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years, are not to be rejected nor lightly esteemed. They are a precious inheritance; but he who contents himself in idleness and ease, and neglects to put his inheritance to usury, will find that his riches are little better than shadows.
But there are other departments of study, in which the value of our acquisitions depends almost entirely upon the action of our own minds; and it is upon these branches that we depend, in a great degree, for intellectual growth. Here, then, I would apply most rigidly the rule — Never do for a pupil what he is capable of doing for himself.
Passive instruction is always attended with danger to the mental habits of pupils. A happy faculty of explaining and illustrating the principles of a lesson, is an exceedingly valuable gift; but it is a gift that is often exercised to the detriment of learners.
Whatever instruction we do attempt to impart orally, should be given in such a manner that it will not fail to find a lodgment in the mind of the pupil. It is not sufficient to illustrate principles by examples and then leave them. They may even be understood at the time, and yet not fully possessed. The learner must go through the process himself, to be sure he is master of it.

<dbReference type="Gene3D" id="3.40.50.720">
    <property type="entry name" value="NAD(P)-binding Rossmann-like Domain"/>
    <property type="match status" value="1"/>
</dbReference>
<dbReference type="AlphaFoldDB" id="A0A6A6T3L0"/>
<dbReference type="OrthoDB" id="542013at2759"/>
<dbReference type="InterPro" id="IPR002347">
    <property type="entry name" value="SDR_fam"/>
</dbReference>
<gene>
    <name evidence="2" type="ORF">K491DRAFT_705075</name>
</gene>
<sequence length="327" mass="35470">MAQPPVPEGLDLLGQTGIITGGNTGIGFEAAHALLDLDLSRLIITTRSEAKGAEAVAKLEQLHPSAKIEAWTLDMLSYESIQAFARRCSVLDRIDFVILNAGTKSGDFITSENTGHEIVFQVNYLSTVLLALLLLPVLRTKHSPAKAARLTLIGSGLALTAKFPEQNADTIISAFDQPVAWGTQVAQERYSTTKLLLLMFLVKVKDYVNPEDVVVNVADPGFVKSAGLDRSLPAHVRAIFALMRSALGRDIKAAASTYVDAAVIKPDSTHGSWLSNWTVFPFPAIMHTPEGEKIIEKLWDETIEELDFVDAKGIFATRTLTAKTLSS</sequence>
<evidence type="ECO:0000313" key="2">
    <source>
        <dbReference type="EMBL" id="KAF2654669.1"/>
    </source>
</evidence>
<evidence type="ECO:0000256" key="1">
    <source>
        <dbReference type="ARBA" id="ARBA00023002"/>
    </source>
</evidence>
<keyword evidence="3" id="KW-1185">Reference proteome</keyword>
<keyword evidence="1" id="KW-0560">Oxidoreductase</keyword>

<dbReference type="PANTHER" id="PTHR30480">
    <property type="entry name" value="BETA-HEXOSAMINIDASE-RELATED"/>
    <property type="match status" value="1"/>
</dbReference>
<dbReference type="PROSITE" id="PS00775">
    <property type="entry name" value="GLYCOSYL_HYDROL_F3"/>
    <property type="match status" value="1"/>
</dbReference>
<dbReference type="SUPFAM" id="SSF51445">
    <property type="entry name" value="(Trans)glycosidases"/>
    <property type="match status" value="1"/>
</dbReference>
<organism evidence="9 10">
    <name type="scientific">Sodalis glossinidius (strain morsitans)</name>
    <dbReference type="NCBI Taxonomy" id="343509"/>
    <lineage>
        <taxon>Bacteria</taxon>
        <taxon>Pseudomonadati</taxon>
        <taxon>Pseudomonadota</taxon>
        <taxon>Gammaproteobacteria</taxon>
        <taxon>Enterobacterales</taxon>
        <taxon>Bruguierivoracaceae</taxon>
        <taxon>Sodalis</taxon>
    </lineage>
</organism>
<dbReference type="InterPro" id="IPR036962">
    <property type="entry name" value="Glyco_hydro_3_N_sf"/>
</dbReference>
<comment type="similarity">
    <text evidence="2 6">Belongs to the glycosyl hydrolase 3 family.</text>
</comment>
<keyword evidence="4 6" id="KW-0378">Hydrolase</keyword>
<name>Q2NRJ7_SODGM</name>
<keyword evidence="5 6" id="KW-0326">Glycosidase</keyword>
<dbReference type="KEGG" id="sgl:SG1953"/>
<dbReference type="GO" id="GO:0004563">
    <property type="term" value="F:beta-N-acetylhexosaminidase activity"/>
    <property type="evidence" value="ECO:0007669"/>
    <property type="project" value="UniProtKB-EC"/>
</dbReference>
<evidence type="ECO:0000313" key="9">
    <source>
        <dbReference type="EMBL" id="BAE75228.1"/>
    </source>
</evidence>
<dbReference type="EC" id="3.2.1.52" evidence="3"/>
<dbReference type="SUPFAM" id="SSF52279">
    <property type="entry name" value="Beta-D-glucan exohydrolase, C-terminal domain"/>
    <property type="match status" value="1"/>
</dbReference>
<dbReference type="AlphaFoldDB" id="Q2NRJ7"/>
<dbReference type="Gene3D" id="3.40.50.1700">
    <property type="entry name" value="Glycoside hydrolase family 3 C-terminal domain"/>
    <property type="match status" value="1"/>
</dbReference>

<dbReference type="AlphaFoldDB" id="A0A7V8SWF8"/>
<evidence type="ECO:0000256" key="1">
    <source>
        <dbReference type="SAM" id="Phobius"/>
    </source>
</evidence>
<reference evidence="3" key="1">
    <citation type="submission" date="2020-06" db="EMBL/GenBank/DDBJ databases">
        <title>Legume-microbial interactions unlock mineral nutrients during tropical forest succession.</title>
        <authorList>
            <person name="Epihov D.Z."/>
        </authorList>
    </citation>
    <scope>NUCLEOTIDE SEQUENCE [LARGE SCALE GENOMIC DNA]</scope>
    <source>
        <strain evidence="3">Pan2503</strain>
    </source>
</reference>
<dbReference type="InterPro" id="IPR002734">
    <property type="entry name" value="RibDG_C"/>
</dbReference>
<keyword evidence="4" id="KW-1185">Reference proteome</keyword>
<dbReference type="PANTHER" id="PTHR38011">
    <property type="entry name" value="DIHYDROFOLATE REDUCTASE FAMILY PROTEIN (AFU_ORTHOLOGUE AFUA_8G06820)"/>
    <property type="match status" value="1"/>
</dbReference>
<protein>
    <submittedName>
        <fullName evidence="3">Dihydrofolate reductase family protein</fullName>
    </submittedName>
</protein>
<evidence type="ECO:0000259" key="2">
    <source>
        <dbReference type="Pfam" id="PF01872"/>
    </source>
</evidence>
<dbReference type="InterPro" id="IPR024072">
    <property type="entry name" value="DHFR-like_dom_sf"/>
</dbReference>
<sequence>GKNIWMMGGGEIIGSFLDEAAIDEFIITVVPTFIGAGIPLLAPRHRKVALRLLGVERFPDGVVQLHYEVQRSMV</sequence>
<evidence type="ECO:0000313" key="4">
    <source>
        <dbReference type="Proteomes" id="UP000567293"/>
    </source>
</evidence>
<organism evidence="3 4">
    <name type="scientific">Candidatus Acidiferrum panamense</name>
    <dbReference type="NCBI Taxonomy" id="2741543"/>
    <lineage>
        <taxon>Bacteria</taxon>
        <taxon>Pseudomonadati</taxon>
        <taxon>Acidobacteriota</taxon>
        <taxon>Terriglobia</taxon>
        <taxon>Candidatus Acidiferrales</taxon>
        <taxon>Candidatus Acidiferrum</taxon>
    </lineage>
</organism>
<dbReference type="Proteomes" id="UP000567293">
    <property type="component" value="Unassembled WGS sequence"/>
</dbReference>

Five boys of a class had failed to solve a difficult example in their lesson. The teacher went to the black-board, and explained very carefully the manner in which the work was to be performed. He then turned to the pupils, and requested those that understood the explanation to manifest it. The five hands were all promptly raised. “ Well," said the teacher, removing his work from the board, "you may all perform it now on your slates.” The effort was made, but the result showed that only two of the five were able to perform the task. The others were perhaps right in saying that they understood the work, as the teacher explained it, step by step, on the board; but it was quite another thing to do it.